IBOGA Overview Information
Iboga is an herb. It is used for ritual and ceremonial purposes in some African cultures. The root of the plant is also used as medicine.
People take iboga for fever, influenza (the flu), swine flu, high blood pressure, HIV/AIDS, and nerve disorders. They also take it for preventing fatigue and drowsiness, for increasing sex drive, for fighting substance abuse and addictions, and as a general tonic.
How does it work?
Iboga contains chemicals that can cause brain stimulation.
- High blood pressure.
- Nerve disorders.
- Preventing fatigue and drowsiness.
- Other conditions.
IBOGA Side Effects & Safety
There isn’t enough information to know if iboga is safe for use. Iboga can cause side effects such as low blood pressure, slow heart rate, seizures, paralysis, difficulty breathing, anxiety, and hallucinations.
Special Precautions & Warnings:Pregnancy and breast-feeding: Not enough is known about the use of iboga during pregnancy and breast-feeding. Stay on the safe side and avoid use.
Moderate Interaction Be cautious with this combination
- Drying medications (Anticholinergic drugs) interacts with IBOGA
Iboga contains chemicals that can affect the brain and heart. Some of these drying medications called anticholinergic drugs can also affect the brain and heart. But iboga works differently than drying medications. Iboga might decrease the effects of drying medications.
Some of these drying medications include atropine, scopolamine, and some medications used for allergies (antihistamines), and for depression (antidepressants).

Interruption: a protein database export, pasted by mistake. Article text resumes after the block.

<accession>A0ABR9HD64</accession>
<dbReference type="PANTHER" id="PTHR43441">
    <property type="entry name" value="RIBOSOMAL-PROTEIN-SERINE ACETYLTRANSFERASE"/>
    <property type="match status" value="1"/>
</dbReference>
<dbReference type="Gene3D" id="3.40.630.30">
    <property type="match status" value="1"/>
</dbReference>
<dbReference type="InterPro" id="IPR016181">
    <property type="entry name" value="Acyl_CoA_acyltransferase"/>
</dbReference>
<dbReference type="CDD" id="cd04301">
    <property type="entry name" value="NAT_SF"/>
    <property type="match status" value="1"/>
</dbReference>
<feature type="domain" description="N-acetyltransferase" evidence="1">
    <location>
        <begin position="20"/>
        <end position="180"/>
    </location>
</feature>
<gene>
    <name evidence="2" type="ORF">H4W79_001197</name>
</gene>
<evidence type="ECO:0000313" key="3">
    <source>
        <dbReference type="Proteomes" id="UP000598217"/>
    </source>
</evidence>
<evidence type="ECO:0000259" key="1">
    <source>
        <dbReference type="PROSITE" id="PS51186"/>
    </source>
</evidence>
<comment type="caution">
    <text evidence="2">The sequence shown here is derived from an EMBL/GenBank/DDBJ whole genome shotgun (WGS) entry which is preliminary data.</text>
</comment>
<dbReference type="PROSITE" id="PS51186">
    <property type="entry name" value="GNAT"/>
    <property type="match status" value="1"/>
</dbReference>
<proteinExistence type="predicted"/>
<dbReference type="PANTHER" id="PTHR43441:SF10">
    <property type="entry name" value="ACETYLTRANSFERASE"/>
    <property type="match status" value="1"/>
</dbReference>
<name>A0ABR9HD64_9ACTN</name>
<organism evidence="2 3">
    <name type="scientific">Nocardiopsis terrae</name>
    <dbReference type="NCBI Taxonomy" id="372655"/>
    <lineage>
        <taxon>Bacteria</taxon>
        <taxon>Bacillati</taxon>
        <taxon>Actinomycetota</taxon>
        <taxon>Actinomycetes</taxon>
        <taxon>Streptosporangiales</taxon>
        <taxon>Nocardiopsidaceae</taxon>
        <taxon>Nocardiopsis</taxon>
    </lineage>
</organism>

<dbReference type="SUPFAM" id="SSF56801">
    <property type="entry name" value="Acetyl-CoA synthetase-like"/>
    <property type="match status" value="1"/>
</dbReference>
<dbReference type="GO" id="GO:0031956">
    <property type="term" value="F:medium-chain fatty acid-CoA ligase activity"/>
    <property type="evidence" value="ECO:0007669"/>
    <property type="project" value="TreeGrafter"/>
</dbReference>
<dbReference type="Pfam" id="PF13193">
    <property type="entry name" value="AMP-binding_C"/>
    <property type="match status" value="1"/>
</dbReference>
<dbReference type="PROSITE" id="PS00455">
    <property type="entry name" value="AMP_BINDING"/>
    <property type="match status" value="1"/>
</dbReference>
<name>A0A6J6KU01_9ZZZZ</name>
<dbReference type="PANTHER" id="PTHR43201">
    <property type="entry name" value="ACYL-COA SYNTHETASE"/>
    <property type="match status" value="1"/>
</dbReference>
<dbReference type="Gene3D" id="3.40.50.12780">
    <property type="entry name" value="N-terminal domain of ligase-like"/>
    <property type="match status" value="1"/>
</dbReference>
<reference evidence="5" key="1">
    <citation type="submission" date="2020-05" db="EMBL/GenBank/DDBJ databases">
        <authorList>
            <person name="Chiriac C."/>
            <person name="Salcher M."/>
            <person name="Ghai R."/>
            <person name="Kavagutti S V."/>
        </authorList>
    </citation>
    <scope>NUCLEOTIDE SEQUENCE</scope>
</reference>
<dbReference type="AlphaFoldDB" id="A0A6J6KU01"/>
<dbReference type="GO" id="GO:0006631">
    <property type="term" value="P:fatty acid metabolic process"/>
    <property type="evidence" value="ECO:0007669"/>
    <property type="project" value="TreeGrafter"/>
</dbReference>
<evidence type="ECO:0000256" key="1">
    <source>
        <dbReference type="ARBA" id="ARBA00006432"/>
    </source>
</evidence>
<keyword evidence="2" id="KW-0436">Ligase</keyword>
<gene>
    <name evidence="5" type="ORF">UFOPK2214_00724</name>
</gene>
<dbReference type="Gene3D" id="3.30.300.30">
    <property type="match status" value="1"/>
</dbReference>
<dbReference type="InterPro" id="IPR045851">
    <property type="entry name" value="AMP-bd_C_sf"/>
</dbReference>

- Various medications used for glaucoma, Alzheimer's disease, and other conditions (Cholinergic drugs) interacts with IBOGA
Iboga contains a chemical that affects the body. This chemical is similar to some medications used for glaucoma, Alzheimer's disease, and other conditions. Taking iboga with these medications might increase the chance of side effects.
Some of these medications used for glaucoma, Alzheimer's disease, and other conditions include pilocarpine (Pilocar and others), donepezil (Aricept), tacrine (Cognex), and others.
The appropriate dose of iboga depends on several factors such as the user’s age, health, and several other conditions. At this time there is not enough scientific information to determine an appropriate range of doses for iboga. Keep in mind that natural products are not always necessarily safe and dosages can be important. Be sure to follow relevant directions on product labels and consult your pharmacist or physician or other healthcare professional before using.